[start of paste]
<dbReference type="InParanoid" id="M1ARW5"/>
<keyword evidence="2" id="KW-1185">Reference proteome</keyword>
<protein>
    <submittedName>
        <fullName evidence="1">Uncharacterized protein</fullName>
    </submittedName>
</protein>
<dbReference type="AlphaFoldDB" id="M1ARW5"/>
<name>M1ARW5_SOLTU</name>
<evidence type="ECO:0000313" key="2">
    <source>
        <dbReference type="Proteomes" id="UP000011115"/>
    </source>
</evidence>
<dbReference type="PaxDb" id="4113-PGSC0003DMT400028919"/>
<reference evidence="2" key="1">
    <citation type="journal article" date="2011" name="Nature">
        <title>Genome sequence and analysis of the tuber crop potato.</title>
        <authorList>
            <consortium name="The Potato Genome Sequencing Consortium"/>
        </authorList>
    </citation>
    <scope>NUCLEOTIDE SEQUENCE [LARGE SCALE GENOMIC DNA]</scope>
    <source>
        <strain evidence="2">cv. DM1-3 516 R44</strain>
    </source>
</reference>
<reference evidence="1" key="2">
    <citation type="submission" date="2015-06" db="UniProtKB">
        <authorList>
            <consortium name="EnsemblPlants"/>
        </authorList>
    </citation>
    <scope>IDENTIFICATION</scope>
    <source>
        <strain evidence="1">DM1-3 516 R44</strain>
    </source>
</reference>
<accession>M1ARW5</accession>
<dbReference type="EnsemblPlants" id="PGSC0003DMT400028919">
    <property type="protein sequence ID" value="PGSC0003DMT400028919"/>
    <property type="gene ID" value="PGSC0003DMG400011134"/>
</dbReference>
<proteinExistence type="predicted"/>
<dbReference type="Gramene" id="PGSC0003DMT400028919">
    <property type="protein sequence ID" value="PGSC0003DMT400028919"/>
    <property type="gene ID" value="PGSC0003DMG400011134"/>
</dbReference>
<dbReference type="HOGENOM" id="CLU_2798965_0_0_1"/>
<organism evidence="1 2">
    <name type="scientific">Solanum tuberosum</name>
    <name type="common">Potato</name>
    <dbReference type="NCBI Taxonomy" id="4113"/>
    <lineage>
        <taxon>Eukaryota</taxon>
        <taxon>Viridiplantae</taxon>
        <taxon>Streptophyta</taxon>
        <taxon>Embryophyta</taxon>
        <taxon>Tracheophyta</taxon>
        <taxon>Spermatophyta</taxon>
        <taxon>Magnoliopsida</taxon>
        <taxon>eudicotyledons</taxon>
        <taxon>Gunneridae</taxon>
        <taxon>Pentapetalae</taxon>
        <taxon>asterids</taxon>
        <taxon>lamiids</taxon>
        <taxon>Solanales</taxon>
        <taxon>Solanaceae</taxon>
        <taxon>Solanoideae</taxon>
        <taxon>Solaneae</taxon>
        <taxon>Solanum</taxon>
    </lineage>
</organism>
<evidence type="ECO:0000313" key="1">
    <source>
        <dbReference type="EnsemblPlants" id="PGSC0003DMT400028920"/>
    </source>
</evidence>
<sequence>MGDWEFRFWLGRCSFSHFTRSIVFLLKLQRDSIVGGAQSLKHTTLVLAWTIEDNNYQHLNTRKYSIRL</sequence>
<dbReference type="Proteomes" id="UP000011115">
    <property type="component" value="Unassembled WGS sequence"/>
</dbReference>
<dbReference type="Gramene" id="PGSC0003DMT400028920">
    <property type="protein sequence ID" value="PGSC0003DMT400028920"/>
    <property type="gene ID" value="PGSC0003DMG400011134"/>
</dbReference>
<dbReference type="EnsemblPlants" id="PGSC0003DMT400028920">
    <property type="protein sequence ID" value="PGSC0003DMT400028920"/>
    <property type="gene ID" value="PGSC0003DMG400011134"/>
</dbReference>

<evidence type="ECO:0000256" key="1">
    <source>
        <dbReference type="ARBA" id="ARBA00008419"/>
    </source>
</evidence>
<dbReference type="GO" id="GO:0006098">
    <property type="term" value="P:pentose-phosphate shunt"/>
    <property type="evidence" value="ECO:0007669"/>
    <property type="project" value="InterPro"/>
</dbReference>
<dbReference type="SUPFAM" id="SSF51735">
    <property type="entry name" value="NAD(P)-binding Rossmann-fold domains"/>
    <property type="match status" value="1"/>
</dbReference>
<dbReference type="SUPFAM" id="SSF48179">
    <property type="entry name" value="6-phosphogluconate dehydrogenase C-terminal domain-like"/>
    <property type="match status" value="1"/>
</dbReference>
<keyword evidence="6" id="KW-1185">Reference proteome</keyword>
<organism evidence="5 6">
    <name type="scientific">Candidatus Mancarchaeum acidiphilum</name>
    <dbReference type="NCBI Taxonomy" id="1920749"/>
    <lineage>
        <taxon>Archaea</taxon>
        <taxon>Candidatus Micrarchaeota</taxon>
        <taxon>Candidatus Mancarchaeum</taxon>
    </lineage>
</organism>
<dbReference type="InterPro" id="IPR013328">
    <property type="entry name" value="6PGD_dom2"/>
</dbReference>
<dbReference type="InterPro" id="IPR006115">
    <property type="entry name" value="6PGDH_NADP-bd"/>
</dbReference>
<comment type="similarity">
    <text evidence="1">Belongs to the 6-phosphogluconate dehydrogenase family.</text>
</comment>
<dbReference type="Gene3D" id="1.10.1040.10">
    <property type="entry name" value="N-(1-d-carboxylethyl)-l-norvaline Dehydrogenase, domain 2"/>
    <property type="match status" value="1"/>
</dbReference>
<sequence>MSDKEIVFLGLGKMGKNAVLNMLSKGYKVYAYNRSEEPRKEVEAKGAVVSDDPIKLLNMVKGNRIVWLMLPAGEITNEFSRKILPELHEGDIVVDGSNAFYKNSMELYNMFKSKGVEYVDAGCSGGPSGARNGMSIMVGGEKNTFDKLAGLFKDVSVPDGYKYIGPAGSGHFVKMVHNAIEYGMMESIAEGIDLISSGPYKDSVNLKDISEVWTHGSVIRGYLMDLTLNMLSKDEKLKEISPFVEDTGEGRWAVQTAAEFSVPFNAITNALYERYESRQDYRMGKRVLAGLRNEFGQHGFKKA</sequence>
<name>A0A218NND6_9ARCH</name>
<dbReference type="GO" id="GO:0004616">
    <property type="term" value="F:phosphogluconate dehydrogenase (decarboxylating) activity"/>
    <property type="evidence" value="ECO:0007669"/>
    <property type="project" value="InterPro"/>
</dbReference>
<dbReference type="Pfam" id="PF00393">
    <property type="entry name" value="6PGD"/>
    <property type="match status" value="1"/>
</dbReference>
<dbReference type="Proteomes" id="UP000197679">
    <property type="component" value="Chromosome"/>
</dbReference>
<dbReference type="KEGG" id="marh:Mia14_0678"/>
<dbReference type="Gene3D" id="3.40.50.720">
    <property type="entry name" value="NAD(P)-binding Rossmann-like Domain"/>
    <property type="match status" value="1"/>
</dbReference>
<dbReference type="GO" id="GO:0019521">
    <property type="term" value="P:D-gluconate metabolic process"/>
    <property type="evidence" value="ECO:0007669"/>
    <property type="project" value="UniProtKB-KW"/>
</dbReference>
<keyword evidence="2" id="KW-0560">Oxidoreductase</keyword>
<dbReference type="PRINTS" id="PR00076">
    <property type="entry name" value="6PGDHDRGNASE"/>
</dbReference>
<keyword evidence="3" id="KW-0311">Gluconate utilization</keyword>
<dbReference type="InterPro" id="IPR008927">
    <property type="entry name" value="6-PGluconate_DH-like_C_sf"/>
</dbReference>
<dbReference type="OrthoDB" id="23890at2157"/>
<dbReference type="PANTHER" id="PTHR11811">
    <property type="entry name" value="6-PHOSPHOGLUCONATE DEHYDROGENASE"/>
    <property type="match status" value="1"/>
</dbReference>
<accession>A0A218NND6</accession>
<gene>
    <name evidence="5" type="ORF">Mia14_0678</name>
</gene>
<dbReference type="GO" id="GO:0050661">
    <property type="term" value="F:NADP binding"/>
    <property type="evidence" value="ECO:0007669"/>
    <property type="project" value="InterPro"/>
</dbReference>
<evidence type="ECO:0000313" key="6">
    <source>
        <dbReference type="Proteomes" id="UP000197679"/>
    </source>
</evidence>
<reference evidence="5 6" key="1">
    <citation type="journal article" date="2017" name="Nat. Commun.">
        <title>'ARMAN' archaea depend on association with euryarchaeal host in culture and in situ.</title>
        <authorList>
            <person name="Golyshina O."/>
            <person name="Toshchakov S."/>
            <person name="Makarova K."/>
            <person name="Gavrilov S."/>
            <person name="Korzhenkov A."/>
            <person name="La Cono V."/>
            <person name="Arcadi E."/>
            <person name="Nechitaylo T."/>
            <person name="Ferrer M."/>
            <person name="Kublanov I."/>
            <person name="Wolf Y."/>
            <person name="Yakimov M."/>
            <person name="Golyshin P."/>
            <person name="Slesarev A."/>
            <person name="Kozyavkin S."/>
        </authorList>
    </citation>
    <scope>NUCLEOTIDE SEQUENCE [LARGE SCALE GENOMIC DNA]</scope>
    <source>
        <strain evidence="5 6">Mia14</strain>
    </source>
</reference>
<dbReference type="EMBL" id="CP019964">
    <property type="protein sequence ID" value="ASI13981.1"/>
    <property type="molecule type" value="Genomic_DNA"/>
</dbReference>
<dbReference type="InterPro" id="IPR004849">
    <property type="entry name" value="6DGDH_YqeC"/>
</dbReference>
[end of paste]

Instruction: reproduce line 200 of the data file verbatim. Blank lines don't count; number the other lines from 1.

            <person name="Slesarev A."/>